Dual role of attorney general must be split, say UK Mps


London : An all-party group of MPs Tuesday criticized the government’s proposed changes to the role of the attorney general as not going far enough.

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The role of government’s chief legal adviser should not be held by a politician, the parliamentary justice committee said. Plans do not provide for a “clear split in the role” between legal adviser and minister, it said.

The dual role of the attorney general has provoked controversy on such issues as the advice he gave to the government over the legality of the Iraq war and in ending a fraud investigation into Britain’s biggest arms deal with Saudi Arabia.

In a report on the government’s Draft Constitutional Renewal Bill, the committee said changes outlined about the position of the attorney general “do not answer the fundamental problem of maintaining public confidence in the role.”

The Bill “fails to achieve the purpose given to constitutional reform by the prime minister” who said last June that the role “which combines legal and ministerial functions needs to change.” It said instead it gave “greater powers to the executive” and “does not sufficiently increase transparency.” The legal powers of the role “could surely all be better performed by a non-political office holder,” it added.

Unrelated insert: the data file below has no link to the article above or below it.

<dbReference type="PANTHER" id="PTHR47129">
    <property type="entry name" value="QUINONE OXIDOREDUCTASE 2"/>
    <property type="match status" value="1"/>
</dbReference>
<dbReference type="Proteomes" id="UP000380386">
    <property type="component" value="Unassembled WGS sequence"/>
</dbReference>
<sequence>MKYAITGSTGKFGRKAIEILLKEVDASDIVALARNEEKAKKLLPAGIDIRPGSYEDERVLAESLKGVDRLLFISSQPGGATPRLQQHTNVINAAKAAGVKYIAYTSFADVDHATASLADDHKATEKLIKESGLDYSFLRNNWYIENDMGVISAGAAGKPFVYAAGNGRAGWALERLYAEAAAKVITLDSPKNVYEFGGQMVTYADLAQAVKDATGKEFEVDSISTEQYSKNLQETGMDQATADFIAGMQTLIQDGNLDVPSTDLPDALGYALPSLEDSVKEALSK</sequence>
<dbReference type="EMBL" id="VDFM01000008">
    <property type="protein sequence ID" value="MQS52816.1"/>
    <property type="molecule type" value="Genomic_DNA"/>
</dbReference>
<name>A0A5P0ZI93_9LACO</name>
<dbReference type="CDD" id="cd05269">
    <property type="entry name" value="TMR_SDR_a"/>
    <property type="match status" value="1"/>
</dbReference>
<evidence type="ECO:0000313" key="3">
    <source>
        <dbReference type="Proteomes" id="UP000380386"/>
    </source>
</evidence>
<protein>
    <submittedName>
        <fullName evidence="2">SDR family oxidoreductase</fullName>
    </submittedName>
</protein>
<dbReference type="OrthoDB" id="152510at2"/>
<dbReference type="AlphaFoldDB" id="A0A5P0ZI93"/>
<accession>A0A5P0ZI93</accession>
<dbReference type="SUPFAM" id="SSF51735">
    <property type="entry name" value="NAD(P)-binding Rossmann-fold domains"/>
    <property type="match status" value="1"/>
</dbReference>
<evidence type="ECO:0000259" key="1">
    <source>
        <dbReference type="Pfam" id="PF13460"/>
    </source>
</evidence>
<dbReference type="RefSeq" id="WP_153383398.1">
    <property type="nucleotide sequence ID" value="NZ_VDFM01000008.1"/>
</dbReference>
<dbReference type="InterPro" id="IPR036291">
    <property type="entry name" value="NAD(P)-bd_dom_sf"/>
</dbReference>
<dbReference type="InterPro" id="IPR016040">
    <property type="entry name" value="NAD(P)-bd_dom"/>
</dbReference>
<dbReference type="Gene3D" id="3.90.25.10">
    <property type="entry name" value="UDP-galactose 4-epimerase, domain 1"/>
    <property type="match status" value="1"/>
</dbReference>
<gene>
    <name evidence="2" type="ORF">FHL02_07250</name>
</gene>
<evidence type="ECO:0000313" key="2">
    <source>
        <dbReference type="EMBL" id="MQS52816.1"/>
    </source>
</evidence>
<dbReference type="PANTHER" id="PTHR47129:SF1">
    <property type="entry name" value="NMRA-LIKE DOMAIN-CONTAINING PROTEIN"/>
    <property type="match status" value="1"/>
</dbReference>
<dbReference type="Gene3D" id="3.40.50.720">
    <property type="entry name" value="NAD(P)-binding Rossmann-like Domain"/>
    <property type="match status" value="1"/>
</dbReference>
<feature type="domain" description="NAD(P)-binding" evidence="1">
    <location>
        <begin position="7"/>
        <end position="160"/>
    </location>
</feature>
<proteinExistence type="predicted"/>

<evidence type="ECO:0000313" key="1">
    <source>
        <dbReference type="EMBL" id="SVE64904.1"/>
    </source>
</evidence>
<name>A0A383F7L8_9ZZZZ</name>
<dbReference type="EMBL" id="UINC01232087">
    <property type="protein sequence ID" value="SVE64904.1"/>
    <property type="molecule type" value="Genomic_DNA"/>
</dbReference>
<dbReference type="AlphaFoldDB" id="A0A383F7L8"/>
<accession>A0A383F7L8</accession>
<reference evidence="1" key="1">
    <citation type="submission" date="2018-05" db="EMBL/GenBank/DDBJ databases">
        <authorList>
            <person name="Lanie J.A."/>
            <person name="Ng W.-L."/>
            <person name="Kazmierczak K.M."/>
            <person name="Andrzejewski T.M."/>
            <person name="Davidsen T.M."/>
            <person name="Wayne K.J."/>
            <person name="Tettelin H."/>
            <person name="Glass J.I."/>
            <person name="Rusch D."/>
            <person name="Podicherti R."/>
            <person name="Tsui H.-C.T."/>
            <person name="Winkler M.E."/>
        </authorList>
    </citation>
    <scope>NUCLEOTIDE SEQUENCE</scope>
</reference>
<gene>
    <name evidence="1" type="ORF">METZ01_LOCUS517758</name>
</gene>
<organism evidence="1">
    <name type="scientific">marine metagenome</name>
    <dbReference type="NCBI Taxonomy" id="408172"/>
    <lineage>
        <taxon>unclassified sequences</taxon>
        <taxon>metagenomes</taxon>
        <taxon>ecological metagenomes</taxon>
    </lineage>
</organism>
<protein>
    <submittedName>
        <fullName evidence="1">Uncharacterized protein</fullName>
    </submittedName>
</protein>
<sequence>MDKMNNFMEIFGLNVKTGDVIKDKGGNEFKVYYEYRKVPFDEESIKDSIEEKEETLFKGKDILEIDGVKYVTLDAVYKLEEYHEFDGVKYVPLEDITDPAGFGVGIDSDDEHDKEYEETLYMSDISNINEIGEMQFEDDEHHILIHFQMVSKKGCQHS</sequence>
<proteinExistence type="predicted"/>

With regard to the probe into the multi-billion Yamamah arms deal signed with Saudi Arabia in the 1980s, the committee said the attorney general should not have the power to halt investigations by the Serious Fraud Office.

Halting the investigation, former Attorney General Lord Goldsmith announced it was threatening national security, but the MPs said the prime minister should make a judgement if there are “genuine national security grounds” and be held accountable for it.